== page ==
Outlays                    1       6       7       8       8
------------------------------------------------------------
Source:  Congressional Budget Office. 


      RELATED GAO PRODUCTS
------------------------------------------------------ Appendix II:5.1

TV Marti:  Costs and Compliance With Broadcast Standards and
International Agreements (GAO/NSIAD-92-199, May 6, 1992). 

Broadcasts to Cuba:  TV Marti Surveys are Flawed (GAO/NSIAD-90-252,
August 9, 1990). 

GAO Contact Joseph E.  Kelley, (202) 512-4128



   OPTION:
   SPACE STATIONSPACE STATION
-------------------------------------------------------- Appendix II:6

----------------------  ------------------------------------
Authorizing committees  Commerce, Science, and
                        Transportation (Senate)
                        Science, Space, and Technology
                        (House)

Appropriations          VA, HUD, and Independent Agencies
subcommittees           (Senate and House)

Primary agency          National Aeronautics and Space
                        Administration (NASA)

Account                 Research and Development (80-0108)

Spending type           Discretionary

Budget subfunction      General science and basic research
------------------------------------------------------------
Since 1985, the space station has been redesigned numerous times and
serious questions have been raised in the scientific community about
the extent to which it is needed for life sciences and microgravity
research.  In early 1993, after about $11 billion and 8 years of
development effort, the administration directed NASA to reassess the
space station program.  The goal was to achieve a design that would
require no more than $9 billion and take no more than five years to
complete. 

Although NASA was unable to meet those goals, the administration
supported the redesign, which now is estimated to cost over $19
billion and take about 10 years to complete.  Then, in an attempt to
reduce the station's cost and accelerate its schedule, the
administration agreed with the Russian government on its increased
participation in the program.  However, as the technical and
management complexities of integrating the Russians into the program
begin to emerge, it is increasingly uncertain what impact significant
Russian participation will have on the space station's cost and
schedule. 

Given the problems experienced to date and the question and
uncertainty that still surround the space station, the Congress may
wish to consider whether, and to what extent, it wants to accept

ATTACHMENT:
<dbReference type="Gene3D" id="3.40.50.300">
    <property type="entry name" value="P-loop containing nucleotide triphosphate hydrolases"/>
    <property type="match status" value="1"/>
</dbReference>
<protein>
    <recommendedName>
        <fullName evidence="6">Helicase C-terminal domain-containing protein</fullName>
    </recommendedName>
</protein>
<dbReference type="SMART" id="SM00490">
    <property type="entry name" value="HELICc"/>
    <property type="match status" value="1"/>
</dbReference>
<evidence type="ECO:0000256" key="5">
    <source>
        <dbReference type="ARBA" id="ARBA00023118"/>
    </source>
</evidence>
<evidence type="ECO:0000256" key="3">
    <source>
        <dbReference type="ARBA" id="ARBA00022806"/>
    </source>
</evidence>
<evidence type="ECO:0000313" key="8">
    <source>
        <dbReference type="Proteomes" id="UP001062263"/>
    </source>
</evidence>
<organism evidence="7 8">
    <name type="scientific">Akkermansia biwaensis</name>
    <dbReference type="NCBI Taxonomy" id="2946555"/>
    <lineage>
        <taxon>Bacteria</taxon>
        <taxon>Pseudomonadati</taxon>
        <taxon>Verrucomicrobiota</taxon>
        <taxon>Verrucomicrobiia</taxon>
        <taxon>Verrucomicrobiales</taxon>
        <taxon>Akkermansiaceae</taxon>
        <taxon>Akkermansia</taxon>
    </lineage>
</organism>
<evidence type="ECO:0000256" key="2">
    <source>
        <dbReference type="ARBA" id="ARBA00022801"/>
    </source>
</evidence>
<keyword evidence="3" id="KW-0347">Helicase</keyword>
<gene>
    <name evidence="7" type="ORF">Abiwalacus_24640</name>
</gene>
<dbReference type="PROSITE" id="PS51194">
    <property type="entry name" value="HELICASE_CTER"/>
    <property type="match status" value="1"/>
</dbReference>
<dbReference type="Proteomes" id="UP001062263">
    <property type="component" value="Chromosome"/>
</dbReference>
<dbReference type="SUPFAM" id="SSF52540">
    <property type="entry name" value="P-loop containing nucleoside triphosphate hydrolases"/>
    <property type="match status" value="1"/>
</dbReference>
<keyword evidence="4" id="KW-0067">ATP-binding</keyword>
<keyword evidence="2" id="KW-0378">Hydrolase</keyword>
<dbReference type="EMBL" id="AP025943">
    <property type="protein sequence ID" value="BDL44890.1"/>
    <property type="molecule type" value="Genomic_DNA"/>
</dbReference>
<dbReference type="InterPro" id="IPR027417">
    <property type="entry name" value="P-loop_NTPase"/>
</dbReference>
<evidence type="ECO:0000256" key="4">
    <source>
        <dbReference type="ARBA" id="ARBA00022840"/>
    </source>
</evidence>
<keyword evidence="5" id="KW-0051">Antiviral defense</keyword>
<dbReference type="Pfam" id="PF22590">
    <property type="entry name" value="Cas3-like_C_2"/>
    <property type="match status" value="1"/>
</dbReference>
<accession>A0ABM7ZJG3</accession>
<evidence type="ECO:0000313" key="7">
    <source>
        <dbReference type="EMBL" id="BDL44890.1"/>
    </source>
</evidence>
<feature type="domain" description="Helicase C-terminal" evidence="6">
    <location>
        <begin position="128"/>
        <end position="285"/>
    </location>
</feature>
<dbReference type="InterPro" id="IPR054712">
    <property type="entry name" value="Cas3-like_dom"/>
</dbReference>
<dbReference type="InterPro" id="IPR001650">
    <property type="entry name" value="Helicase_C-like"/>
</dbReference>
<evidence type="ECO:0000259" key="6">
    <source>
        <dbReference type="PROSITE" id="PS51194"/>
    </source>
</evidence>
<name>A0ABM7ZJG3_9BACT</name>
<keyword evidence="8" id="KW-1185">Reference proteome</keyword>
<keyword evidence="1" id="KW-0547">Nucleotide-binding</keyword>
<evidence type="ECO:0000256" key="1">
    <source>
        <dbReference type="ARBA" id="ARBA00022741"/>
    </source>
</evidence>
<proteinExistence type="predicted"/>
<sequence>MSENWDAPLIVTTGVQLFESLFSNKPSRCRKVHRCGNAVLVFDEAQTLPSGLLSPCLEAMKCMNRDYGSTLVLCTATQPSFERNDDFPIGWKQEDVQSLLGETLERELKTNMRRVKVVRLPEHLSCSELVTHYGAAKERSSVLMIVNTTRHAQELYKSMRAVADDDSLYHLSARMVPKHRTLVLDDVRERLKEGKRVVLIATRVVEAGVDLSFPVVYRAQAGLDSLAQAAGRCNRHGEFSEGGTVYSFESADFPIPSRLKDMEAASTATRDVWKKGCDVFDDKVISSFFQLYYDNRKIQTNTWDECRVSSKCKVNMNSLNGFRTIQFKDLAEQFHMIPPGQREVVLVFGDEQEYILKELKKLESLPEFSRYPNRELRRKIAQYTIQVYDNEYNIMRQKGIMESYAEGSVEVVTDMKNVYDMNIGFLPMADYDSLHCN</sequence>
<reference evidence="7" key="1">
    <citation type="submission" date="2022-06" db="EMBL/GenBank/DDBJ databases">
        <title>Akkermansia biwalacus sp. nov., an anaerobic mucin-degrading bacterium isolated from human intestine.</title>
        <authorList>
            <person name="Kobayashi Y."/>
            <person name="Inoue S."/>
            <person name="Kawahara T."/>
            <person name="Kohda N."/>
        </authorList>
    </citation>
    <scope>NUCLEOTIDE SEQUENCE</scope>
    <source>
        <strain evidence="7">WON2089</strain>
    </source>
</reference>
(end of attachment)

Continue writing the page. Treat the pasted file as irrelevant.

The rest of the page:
NASA's latest redesign and attendant cost and schedule.  After
reviewing these issues, the Congress could consider whether to delay
the project, reduce its scope and costs, or terminate it.  Five-year
savings for terminating the space station are shown below. 



                      Five-year Savings

                    (Dollars in millions)

                        FY95    FY96    FY97    FY98    FY99
--------------------  ------  ------  ------  ------  ------
Budget authority       2,150   2,200   2,250   2,350   2,400
Outlays                1,400   2,100   2,250   2,300   2,350
------------------------------------------------------------
Source:  Congressional Budget Office, Reducing the Deficit, March
1994. 


      RELATED GAO PRODUCTS
------------------------------------------------------ Appendix II:6.1

Space Station:  Program Instability and Cost Growth Continue Pending
Redesign (GAO/NSIAD-93-187, May 18, 1993). 

NASA:  Large Programs May Consume Increasing Share of Limited Future
Budgets (GAO/NSIAD-92-278, September 4, 1992). 

Space Station:  Status of Financial Reserves (GAO/NSIAD-92-279, July
20, 1992). 

NASA Budget:  Potential Shortfalls in Funding NASA's 5-Year Plan
(GAO/T-NSIAD-92-18, March 17, 1992). 

Questions Remain on the Costs, Uses, and Risks of the Redesigned
Space Station (GAO/T-NSIAD-91-26, May 1, 1991). 

GAO Contact Donna M.  Heivilin, (202) 512-8412



   OPTION:
   MILK MARKETING ORDERSMILK
   MARKETING ORDERS
-------------------------------------------------------- Appendix II:7

----------------------  ------------------------------------
Authorizing committees  Agriculture, Nutrition, and Forestry
                        (Senate)
                        Agriculture (House)

Appropriations          Agriculture, Rural Development, and
subcommittees           Related Agencies (Senate)
                        Agriculture, Rural Development, Food
                        and Drug Administration, and Related
                        Agencies (House)

Primary agency          U.S. Department of Agriculture
                        (USDA)

Account                 Commodity Credit Corporation Fund
                        (12-4336)

Spending type           Direct

Budget subfunction      Farm income stabilization
------------------------------------------------------------
The major objectives of federal dairy policies have been to ensure an